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And if it is successful, it will save the $7800 annual cost of emptying them.
The catch for parents is that they can expect whatever rubbish their children take to school in the morning will arrive home with them in the afternoon.
The scheme is being promoted by the college's Team Green group.
Principal Wayne Bosley told the Otago Daily Times this week any savings that result will go into other sustainability projects.
Mr Bosley said the idea was for people to take ''total responsibility'' for rubbish.
''We have set ourselves the goal of trying to become bin-free by some stage this year.''
He agreed the scheme was a variation on the ''leave nothing but footprints'' policy encouraged among visitors to New Zealand's National Parks.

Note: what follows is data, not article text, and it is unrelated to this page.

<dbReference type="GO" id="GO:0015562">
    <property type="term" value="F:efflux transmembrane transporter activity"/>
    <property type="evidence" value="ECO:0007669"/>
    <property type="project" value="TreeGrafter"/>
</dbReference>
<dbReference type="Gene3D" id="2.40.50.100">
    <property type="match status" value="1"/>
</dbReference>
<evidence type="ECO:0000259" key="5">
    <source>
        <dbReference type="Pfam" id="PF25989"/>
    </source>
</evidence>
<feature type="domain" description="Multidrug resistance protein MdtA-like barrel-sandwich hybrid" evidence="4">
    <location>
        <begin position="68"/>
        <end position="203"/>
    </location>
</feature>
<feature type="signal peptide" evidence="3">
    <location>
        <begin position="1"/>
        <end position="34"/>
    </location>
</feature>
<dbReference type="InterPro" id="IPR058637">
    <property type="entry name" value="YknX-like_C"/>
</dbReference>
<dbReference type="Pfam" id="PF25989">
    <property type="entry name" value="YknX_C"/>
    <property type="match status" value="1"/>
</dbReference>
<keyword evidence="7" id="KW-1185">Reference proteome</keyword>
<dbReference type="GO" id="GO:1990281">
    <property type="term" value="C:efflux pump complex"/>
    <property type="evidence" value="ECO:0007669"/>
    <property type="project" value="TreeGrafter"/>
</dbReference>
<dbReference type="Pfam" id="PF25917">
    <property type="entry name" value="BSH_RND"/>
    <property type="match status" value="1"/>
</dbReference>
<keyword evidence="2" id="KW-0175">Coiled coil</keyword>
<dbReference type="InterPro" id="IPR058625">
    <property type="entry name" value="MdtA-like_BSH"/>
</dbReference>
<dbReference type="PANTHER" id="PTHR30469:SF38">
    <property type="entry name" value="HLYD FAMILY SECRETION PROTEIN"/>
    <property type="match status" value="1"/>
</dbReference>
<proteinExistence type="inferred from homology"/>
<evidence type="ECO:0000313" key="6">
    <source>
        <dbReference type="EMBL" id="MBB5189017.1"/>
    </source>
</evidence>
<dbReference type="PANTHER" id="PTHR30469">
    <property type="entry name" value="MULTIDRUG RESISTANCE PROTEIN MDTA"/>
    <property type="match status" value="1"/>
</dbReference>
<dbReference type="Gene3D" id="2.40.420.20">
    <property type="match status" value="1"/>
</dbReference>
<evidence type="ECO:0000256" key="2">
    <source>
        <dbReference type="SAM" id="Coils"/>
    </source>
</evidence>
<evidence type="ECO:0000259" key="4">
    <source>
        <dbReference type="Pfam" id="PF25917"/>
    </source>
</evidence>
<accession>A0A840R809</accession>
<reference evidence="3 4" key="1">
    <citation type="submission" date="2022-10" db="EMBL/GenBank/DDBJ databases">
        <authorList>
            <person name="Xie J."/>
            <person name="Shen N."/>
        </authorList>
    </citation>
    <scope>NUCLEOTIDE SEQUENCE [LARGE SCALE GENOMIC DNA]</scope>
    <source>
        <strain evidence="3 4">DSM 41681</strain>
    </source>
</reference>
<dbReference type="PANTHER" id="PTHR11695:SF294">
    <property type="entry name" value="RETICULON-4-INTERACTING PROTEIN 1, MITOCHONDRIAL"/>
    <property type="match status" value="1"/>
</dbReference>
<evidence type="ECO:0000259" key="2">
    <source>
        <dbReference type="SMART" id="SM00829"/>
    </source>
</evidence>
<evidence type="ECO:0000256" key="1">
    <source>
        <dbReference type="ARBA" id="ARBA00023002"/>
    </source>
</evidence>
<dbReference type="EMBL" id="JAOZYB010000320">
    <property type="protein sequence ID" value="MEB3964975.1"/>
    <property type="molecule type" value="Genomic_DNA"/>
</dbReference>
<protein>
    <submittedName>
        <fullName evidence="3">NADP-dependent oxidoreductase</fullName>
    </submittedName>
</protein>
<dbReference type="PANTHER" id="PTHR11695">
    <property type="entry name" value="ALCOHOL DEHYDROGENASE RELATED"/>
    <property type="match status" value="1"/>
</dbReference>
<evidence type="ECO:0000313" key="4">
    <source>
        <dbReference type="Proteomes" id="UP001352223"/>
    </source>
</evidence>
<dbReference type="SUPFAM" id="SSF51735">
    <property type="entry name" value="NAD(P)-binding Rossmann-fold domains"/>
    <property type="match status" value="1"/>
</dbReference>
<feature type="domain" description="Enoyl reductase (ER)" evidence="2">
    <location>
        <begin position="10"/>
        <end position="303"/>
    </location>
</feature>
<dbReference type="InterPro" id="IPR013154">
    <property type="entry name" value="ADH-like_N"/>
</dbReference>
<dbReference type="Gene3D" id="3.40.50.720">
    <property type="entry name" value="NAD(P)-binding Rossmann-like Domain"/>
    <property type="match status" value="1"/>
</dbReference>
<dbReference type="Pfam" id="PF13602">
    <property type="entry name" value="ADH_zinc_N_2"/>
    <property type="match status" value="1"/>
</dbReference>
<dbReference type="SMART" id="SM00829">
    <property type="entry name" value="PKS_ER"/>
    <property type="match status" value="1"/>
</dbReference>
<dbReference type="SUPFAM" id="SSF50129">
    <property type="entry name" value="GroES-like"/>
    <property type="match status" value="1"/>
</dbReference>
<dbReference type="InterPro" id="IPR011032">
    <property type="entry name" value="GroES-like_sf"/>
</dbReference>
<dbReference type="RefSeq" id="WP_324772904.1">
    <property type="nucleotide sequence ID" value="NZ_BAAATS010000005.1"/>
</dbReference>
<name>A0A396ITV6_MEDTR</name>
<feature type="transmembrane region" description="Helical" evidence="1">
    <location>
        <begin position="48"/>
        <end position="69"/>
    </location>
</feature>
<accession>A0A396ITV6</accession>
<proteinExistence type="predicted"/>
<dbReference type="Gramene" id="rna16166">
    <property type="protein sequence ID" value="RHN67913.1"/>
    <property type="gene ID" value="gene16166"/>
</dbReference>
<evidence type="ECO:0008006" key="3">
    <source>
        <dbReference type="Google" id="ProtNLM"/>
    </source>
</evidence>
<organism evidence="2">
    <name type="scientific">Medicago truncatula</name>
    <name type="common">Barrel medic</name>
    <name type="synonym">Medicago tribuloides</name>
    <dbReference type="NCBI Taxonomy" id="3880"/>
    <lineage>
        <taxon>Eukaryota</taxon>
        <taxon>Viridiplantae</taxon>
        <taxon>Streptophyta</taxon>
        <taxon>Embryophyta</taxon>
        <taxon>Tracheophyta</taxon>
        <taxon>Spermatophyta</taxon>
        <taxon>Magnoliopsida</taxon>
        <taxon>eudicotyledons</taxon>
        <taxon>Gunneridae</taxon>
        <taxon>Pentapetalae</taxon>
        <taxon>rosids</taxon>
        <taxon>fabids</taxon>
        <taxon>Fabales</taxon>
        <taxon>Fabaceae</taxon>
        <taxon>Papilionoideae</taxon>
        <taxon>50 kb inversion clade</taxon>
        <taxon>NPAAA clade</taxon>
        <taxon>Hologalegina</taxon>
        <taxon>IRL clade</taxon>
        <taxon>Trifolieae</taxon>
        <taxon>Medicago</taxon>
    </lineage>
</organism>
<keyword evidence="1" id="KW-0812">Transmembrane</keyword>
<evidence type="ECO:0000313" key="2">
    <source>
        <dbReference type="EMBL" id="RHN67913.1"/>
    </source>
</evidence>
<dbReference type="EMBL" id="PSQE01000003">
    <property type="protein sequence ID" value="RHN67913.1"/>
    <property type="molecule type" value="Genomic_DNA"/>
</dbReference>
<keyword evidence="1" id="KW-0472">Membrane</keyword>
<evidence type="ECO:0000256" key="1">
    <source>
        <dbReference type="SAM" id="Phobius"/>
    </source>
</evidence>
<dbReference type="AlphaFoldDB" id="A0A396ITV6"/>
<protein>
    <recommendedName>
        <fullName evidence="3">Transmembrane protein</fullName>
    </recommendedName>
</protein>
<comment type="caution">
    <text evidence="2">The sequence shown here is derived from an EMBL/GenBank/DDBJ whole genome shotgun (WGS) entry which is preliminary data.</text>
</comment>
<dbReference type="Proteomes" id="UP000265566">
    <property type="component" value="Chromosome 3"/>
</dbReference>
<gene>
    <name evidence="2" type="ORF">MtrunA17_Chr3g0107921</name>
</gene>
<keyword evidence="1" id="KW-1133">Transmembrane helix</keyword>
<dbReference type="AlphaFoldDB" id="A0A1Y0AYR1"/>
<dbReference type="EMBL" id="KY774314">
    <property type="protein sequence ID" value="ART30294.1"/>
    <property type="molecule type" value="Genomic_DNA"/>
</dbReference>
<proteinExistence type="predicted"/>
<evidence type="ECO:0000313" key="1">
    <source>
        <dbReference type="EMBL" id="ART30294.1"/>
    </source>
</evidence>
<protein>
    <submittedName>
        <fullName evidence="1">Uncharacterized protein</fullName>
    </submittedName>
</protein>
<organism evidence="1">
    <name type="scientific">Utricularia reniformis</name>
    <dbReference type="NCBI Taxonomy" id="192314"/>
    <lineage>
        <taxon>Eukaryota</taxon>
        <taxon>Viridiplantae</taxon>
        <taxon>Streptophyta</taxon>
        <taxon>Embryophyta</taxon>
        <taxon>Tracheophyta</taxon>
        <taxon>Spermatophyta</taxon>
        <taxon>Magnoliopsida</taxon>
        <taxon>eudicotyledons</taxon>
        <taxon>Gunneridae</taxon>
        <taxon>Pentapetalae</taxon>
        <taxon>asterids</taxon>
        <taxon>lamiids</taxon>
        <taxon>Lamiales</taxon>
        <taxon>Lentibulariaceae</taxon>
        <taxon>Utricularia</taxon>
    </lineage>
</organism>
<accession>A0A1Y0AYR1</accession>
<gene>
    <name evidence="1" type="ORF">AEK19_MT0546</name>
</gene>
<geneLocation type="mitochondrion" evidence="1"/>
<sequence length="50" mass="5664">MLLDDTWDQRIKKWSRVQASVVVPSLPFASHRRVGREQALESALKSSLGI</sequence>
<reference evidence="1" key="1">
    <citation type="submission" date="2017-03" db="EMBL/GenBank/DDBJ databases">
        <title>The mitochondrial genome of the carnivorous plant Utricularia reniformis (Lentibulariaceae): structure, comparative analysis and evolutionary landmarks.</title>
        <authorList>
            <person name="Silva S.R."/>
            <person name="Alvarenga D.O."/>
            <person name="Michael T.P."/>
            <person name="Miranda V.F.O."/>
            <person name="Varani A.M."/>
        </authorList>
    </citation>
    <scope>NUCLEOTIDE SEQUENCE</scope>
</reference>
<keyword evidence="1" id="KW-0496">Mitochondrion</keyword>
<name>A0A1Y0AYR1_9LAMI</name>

''It's just trying to turn around an age-old issue about litter in schools.''
Those seen ''doing the right thing'' by picking up other people's litter will be issued with a ''gotcha'' card and go into a prize draw.
Mr Bosley said there were logistical problems to solve before the school went bin-free but there had already been a big improvement.
He was not aware of any other school being bin-free.
Team Green's research revealed it took 252 hours a year to empty the college's bins and even then there was still litter around.
Wanaka Primary School is taking another approach to its litter problem.
Principal Wendy Bamford said the school was trying to convince parents not to send food wrappings to school but to use recyclable containers for lunches.
That way children would not drop food wrappings during the rush to the playground at lunch time or while playing, she said.
''If the lunch boxes are coming to school without wrappers, then half your problem's eliminated.''